Transcoding


This will be less and less necessary as computers and hard drives get faster.


Camera Media

Most digital cameras shoot a format that might not be easy to edit or color grade depending on the editing system.  They may be in raw, un-color-corrected format intended for colorists.  Or they may be in highly compressed codecs, like H.264, which allow them to record on the slower digital media. 


Transcoding

It simply means to copy the file into an editable file, and in most cases might take a few hours time for each shoot day.  Nothing to be afraid of.  Analogous to film transfer.  The original is kept for possible color grading or re-sizing.  In most cases the files are transcoded into ProRes Quicktimes or MXF files.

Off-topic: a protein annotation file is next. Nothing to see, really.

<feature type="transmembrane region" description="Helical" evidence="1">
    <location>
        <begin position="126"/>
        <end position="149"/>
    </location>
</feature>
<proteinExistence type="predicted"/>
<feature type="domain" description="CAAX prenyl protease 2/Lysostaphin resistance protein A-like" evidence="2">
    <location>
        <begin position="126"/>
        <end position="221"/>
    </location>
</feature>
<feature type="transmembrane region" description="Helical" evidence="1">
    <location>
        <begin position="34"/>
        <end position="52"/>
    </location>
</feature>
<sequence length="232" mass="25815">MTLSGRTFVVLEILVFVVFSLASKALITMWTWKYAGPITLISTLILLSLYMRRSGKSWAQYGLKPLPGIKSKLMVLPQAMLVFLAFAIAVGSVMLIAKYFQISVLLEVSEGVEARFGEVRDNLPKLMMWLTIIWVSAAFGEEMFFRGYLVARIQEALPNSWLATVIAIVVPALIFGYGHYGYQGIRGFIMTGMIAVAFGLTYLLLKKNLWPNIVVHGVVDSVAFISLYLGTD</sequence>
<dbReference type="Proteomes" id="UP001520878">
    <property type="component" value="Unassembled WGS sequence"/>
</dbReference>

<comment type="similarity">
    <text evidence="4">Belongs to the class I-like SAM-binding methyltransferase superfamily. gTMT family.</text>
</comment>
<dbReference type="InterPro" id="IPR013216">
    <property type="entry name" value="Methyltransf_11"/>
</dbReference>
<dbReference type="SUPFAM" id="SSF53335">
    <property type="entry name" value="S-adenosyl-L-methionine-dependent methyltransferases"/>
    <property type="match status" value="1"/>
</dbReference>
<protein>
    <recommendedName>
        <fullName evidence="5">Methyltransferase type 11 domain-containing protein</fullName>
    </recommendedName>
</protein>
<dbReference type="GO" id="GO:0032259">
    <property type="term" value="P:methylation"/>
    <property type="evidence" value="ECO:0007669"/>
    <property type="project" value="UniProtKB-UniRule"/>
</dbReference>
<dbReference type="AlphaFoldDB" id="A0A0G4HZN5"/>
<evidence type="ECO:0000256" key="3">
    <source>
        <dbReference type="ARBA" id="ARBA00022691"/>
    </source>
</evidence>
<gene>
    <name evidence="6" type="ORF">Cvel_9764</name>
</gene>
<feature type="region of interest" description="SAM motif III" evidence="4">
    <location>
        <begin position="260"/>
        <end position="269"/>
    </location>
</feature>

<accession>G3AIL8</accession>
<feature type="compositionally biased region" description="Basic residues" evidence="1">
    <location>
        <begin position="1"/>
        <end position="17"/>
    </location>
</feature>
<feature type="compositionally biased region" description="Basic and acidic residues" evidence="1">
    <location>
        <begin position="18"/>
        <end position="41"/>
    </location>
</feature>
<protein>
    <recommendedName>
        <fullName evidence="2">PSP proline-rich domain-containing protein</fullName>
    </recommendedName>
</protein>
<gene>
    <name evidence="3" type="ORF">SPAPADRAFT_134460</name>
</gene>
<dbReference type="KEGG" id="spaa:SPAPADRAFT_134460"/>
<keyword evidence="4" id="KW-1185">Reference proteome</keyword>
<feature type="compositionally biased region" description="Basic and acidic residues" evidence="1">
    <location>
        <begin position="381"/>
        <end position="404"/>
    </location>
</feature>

Raw Files

If the file needs to be debayered, this is a longer process and is helped by cards like the Red Rocket or simply fast computers.  A Gamma like REDLogFilm may be chosen to make a transcoded Log file which can me the new master for color grading.


Log Files

This file will look flat, so some will chose to transcode to files that look normal.  This is fast, and editing software will soon just display it properly without any transcoding, but retain the log info in the file for color grading.


Compressed Files

H.264 files (Canon 5D, Panasonic AF-100) as well as other hard to edit files will be transcoded into bigger files to keep color from degrading as much if color grading is done to the files, at least in offline.  Transcoding will ease the editing process greatly.

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